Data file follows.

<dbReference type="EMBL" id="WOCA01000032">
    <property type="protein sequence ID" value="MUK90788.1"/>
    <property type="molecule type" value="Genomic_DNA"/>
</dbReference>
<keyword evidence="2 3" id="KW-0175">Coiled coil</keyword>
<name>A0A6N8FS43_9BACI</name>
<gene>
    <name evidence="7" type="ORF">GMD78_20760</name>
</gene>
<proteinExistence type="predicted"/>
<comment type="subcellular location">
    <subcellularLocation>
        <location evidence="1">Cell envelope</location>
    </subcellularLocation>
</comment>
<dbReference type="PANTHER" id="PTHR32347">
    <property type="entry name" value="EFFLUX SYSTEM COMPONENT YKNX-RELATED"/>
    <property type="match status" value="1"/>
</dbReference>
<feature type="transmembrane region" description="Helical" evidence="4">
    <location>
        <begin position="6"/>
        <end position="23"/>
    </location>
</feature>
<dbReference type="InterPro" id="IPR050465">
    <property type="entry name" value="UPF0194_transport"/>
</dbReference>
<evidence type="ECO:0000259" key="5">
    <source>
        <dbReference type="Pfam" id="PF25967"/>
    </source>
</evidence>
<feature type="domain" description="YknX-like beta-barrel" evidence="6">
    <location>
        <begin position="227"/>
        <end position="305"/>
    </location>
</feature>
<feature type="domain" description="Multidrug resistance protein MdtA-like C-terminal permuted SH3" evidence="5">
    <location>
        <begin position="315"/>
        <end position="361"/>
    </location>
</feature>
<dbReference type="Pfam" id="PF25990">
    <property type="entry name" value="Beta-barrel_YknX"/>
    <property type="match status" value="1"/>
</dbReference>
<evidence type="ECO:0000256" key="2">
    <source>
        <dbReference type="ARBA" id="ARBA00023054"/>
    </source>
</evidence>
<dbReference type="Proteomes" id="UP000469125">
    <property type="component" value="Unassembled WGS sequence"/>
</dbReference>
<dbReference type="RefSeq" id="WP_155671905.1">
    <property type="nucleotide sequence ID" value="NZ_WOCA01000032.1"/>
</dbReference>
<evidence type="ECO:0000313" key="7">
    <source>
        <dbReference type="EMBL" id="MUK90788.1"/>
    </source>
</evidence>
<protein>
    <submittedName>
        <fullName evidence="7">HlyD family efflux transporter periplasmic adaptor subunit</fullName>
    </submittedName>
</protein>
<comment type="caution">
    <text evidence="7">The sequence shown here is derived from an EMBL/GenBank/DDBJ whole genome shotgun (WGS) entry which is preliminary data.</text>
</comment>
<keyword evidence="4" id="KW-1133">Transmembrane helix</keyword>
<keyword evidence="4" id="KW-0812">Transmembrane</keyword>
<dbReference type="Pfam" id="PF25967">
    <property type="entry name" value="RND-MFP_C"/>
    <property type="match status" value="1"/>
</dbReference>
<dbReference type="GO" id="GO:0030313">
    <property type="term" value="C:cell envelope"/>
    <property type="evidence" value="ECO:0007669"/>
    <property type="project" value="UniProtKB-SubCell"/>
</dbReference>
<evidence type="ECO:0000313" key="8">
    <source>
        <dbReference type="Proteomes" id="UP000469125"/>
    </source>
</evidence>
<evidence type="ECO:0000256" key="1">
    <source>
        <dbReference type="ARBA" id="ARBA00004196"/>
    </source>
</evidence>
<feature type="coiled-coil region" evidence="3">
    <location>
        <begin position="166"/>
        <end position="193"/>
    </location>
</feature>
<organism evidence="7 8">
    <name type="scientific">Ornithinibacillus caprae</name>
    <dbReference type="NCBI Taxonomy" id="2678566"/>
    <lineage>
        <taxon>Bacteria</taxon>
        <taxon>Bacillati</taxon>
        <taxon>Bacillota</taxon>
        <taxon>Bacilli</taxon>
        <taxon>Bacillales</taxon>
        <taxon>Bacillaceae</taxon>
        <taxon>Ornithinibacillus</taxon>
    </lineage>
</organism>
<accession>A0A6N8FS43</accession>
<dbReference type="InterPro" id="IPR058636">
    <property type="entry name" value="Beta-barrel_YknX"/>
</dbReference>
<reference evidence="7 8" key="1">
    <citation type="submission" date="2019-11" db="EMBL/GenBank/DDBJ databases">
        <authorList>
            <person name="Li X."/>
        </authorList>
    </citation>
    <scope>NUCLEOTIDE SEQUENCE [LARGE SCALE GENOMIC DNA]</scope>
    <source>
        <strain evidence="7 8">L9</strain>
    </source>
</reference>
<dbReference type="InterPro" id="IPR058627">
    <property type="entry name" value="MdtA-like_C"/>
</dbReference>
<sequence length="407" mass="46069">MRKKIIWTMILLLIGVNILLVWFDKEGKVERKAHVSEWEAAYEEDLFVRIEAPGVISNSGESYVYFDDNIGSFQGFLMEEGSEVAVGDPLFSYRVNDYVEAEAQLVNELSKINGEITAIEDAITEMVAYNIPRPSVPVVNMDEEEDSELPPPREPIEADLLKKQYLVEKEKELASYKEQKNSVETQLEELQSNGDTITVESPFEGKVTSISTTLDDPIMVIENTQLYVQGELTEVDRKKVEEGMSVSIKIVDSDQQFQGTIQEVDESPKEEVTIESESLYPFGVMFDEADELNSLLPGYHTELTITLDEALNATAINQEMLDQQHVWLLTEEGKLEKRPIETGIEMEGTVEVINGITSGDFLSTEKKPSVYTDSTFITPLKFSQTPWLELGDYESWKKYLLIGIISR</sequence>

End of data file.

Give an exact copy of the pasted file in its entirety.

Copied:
<dbReference type="EMBL" id="WOCA01000032">
    <property type="protein sequence ID" value="MUK90788.1"/>
    <property type="molecule type" value="Genomic_DNA"/>
</dbReference>
<keyword evidence="2 3" id="KW-0175">Coiled coil</keyword>
<name>A0A6N8FS43_9BACI</name>
<gene>
    <name evidence="7" type="ORF">GMD78_20760</name>
</gene>
<proteinExistence type="predicted"/>
<comment type="subcellular location">
    <subcellularLocation>
        <location evidence="1">Cell envelope</location>
    </subcellularLocation>
</comment>
<dbReference type="PANTHER" id="PTHR32347">
    <property type="entry name" value="EFFLUX SYSTEM COMPONENT YKNX-RELATED"/>
    <property type="match status" value="1"/>
</dbReference>
<feature type="transmembrane region" description="Helical" evidence="4">
    <location>
        <begin position="6"/>
        <end position="23"/>
    </location>
</feature>
<dbReference type="InterPro" id="IPR050465">
    <property type="entry name" value="UPF0194_transport"/>
</dbReference>
<evidence type="ECO:0000259" key="5">
    <source>
        <dbReference type="Pfam" id="PF25967"/>
    </source>
</evidence>
<feature type="domain" description="YknX-like beta-barrel" evidence="6">
    <location>
        <begin position="227"/>
        <end position="305"/>
    </location>
</feature>
<feature type="domain" description="Multidrug resistance protein MdtA-like C-terminal permuted SH3" evidence="5">
    <location>
        <begin position="315"/>
        <end position="361"/>
    </location>
</feature>
<dbReference type="Pfam" id="PF25990">
    <property type="entry name" value="Beta-barrel_YknX"/>
    <property type="match status" value="1"/>
</dbReference>
<evidence type="ECO:0000256" key="2">
    <source>
        <dbReference type="ARBA" id="ARBA00023054"/>
    </source>
</evidence>
<dbReference type="Proteomes" id="UP000469125">
    <property type="component" value="Unassembled WGS sequence"/>
</dbReference>
<dbReference type="RefSeq" id="WP_155671905.1">
    <property type="nucleotide sequence ID" value="NZ_WOCA01000032.1"/>
</dbReference>
<evidence type="ECO:0000313" key="7">
    <source>
        <dbReference type="EMBL" id="MUK90788.1"/>
    </source>
</evidence>
<protein>
    <submittedName>
        <fullName evidence="7">HlyD family efflux transporter periplasmic adaptor subunit</fullName>
    </submittedName>
</protein>
<comment type="caution">
    <text evidence="7">The sequence shown here is derived from an EMBL/GenBank/DDBJ whole genome shotgun (WGS) entry which is preliminary data.</text>
</comment>
<keyword evidence="4" id="KW-1133">Transmembrane helix</keyword>
<keyword evidence="4" id="KW-0812">Transmembrane</keyword>
<dbReference type="Pfam" id="PF25967">
    <property type="entry name" value="RND-MFP_C"/>
    <property type="match status" value="1"/>
</dbReference>
<dbReference type="GO" id="GO:0030313">
    <property type="term" value="C:cell envelope"/>
    <property type="evidence" value="ECO:0007669"/>
    <property type="project" value="UniProtKB-SubCell"/>
</dbReference>
<evidence type="ECO:0000313" key="8">
    <source>
        <dbReference type="Proteomes" id="UP000469125"/>
    </source>
</evidence>
<evidence type="ECO:0000256" key="1">
    <source>
        <dbReference type="ARBA" id="ARBA00004196"/>
    </source>
</evidence>
<feature type="coiled-coil region" evidence="3">
    <location>
        <begin position="166"/>
        <end position="193"/>
    </location>
</feature>
<organism evidence="7 8">
    <name type="scientific">Ornithinibacillus caprae</name>
    <dbReference type="NCBI Taxonomy" id="2678566"/>
    <lineage>
        <taxon>Bacteria</taxon>
        <taxon>Bacillati</taxon>
        <taxon>Bacillota</taxon>
        <taxon>Bacilli</taxon>
        <taxon>Bacillales</taxon>
        <taxon>Bacillaceae</taxon>
        <taxon>Ornithinibacillus</taxon>
    </lineage>
</organism>
<accession>A0A6N8FS43</accession>
<dbReference type="InterPro" id="IPR058636">
    <property type="entry name" value="Beta-barrel_YknX"/>
</dbReference>
<reference evidence="7 8" key="1">
    <citation type="submission" date="2019-11" db="EMBL/GenBank/DDBJ databases">
        <authorList>
            <person name="Li X."/>
        </authorList>
    </citation>
    <scope>NUCLEOTIDE SEQUENCE [LARGE SCALE GENOMIC DNA]</scope>
    <source>
        <strain evidence="7 8">L9</strain>
    </source>
</reference>
<dbReference type="InterPro" id="IPR058627">
    <property type="entry name" value="MdtA-like_C"/>
</dbReference>
<sequence length="407" mass="46069">MRKKIIWTMILLLIGVNILLVWFDKEGKVERKAHVSEWEAAYEEDLFVRIEAPGVISNSGESYVYFDDNIGSFQGFLMEEGSEVAVGDPLFSYRVNDYVEAEAQLVNELSKINGEITAIEDAITEMVAYNIPRPSVPVVNMDEEEDSELPPPREPIEADLLKKQYLVEKEKELASYKEQKNSVETQLEELQSNGDTITVESPFEGKVTSISTTLDDPIMVIENTQLYVQGELTEVDRKKVEEGMSVSIKIVDSDQQFQGTIQEVDESPKEEVTIESESLYPFGVMFDEADELNSLLPGYHTELTITLDEALNATAINQEMLDQQHVWLLTEEGKLEKRPIETGIEMEGTVEVINGITSGDFLSTEKKPSVYTDSTFITPLKFSQTPWLELGDYESWKKYLLIGIISR</sequence>